“Feminism. I’m new to it. The word still sounds weird and wrong. Too white, too structured, too foreign: something I can’t claim. I wish there was another word for it. Maybe I need to make one up. My mom’s totally a feminist but she never uses that word. She molds my little brother’s breakfast eggs into Ninja Turtles and pays all the bills in the house. She’s this lady that never sleeps because she’s working on a Master’s Degree while raising my little brother and me and pretty much balancing the rhythm of an entire family on her shoulders. That’s a feminist, right? But my mom still irons my Dad’s socks. So what do you call that woman? You know, besides Mom.”
When I first looked into picking up Juliet Takes a Breath, I came across a review that described this book as the female version of The Catcher in the Rye. My immediate reaction was “Oh, good grief, noooooo!” and I instantly wanted to cancel the sample that had just been delivered to my kindle.
However, I read the first few pages and was kinda hooked by the voice of Juliet, a 19-year-old Latina, living in the Bronx. The book starts with Juliet writing a letter to the author of her favourite book, a book that she originally started reading as a joke, but that turned out to have such an impact on her that she started to question her view of life.
“I fall asleep with that book in my arms because words protect hearts and I’ve got this ache in my chest that won’t go away.”
I guess, this is where the similarities with Holden Caulfield start. But, really, this is also where they end. Where Holden dismisses the believes of others over his own somewhat narrow-minded ideas, which are based on his misinterpretation of the Burns poem (which he never really bothers to find out more about), Juliet wants to learn more about the ideas in the book that she regards as her “Bible” and manages to arrange an internship with its author.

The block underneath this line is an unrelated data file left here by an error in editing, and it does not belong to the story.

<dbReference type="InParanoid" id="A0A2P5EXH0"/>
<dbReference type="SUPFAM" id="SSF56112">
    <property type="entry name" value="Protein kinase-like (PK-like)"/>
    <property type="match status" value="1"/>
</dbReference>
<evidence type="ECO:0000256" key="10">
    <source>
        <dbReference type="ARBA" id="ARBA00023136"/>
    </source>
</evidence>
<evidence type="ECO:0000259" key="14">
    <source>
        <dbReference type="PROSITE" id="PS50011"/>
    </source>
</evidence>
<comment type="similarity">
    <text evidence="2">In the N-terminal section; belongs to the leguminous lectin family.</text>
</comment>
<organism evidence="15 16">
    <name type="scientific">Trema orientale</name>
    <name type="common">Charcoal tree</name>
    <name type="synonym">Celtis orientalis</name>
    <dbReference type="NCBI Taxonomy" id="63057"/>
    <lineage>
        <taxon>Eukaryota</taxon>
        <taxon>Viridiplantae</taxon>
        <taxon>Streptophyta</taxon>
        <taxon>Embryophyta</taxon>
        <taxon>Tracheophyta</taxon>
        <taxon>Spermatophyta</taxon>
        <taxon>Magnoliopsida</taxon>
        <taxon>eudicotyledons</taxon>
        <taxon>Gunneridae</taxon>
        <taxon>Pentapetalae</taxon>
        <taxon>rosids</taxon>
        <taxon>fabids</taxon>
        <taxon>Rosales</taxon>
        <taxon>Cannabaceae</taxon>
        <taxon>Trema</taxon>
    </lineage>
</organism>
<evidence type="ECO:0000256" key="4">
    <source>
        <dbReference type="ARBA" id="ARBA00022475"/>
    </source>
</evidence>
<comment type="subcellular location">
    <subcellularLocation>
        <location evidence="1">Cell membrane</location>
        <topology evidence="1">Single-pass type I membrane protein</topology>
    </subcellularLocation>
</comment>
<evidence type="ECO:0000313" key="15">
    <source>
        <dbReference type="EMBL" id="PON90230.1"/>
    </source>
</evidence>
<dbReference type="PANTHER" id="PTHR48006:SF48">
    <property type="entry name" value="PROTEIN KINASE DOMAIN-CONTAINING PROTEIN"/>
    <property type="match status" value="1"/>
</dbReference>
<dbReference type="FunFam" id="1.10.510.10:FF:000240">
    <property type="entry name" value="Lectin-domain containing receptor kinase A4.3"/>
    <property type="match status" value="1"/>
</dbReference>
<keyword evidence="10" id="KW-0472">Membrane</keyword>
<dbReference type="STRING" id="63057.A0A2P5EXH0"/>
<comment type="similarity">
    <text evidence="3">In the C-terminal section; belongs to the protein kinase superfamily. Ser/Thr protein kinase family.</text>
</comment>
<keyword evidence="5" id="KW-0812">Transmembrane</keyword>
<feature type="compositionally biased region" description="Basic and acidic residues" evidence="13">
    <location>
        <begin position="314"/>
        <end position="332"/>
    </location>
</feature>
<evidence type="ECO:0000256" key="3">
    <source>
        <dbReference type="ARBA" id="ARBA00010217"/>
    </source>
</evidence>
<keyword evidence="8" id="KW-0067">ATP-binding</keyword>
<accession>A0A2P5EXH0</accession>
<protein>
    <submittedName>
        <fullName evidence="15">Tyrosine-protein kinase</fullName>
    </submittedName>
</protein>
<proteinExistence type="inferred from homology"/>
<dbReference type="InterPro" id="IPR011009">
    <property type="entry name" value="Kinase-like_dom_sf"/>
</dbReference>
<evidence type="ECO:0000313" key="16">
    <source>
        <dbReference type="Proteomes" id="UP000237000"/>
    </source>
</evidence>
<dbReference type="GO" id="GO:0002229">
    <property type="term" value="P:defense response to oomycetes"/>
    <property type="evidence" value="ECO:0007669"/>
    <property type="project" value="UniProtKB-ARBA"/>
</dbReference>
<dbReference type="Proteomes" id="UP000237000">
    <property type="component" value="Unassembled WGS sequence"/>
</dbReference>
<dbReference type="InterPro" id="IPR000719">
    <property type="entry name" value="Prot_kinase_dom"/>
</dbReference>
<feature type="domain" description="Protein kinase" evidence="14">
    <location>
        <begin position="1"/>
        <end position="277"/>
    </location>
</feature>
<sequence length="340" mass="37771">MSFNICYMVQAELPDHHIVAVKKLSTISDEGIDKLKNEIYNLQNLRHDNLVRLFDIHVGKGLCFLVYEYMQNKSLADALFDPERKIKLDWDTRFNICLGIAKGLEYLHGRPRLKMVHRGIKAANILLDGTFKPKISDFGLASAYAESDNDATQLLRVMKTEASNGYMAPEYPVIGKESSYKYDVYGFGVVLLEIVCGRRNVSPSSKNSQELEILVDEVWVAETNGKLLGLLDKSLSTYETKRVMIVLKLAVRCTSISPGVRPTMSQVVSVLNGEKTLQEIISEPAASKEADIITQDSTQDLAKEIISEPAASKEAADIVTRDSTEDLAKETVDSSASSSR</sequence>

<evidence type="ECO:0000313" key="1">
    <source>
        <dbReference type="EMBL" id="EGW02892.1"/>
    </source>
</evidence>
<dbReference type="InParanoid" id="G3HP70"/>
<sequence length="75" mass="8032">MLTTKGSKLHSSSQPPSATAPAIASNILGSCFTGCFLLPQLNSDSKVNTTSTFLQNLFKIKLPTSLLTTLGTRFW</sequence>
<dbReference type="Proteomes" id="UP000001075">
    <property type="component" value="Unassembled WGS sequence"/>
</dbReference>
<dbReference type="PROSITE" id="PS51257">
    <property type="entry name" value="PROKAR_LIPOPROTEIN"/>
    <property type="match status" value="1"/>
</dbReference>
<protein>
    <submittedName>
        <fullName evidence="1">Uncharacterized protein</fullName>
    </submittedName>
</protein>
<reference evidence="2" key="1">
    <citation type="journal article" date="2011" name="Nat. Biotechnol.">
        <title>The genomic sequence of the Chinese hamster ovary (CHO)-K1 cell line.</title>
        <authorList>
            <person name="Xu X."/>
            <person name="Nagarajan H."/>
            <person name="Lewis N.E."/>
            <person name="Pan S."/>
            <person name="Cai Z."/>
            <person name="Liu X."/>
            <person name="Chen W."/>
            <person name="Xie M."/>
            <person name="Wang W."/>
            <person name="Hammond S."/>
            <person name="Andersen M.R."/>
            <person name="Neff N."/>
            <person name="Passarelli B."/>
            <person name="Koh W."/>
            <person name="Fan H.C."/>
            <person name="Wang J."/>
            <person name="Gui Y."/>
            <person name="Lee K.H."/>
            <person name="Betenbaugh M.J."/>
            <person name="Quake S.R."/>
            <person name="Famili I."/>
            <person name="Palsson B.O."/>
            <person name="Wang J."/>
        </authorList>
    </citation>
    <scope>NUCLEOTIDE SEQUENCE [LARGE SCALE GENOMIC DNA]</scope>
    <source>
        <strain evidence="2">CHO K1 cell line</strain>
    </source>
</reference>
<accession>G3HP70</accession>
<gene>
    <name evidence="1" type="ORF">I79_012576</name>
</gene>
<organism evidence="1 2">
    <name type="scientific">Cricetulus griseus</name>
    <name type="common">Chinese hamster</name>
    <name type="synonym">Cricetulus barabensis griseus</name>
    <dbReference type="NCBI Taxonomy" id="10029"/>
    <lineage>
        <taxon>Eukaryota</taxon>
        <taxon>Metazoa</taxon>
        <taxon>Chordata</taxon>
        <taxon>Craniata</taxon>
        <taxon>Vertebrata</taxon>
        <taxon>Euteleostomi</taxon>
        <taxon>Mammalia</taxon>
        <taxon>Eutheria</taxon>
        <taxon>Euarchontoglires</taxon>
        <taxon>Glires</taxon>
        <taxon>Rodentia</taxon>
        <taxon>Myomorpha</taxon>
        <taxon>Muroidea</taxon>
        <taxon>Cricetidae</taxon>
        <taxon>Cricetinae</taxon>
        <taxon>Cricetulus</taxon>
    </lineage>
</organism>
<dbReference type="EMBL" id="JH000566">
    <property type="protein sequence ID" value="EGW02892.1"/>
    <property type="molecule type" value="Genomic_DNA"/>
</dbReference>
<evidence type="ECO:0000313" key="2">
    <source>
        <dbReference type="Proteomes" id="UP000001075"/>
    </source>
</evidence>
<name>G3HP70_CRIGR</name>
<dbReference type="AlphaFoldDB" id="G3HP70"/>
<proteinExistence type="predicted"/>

And so Juliet’s huge road trip begins. She moves to Portland (OR) for the summer to help her author gather material for a new book, and by doing so learn more about herself, her family, her relationships with others, her place in the world, and as with all good coming-of-age stories, she learns that stories change depending on whose narrative is given a voice.
“Who were these women? I didn’t recognize any of their faces. How could I be 19 and not know any of them? I’d always done all of my homework, read all of the books assigned in school and yet, here was a world full of possibly iconic ladies I knew nothing about.”
Unlike The Catcher in the Rye, which was a painful read because I mostly remember wanting to smack Holden with his own book, I could hardly wait to pick up Juliet Takes a Breath in my spare time. A couple of nights sleep may have suffered also, but it was such good fun reading this, that I really didn’t mind.
I’m looking forward to more of Gabby Rivera’s writing.
“It made me wonder about all the ways that we are able to love each other and how movies and TV make it seem like you have to discard people once they break your heart or once the love disappears. Maybe that was a horrible lie, a complete disservice to real love.”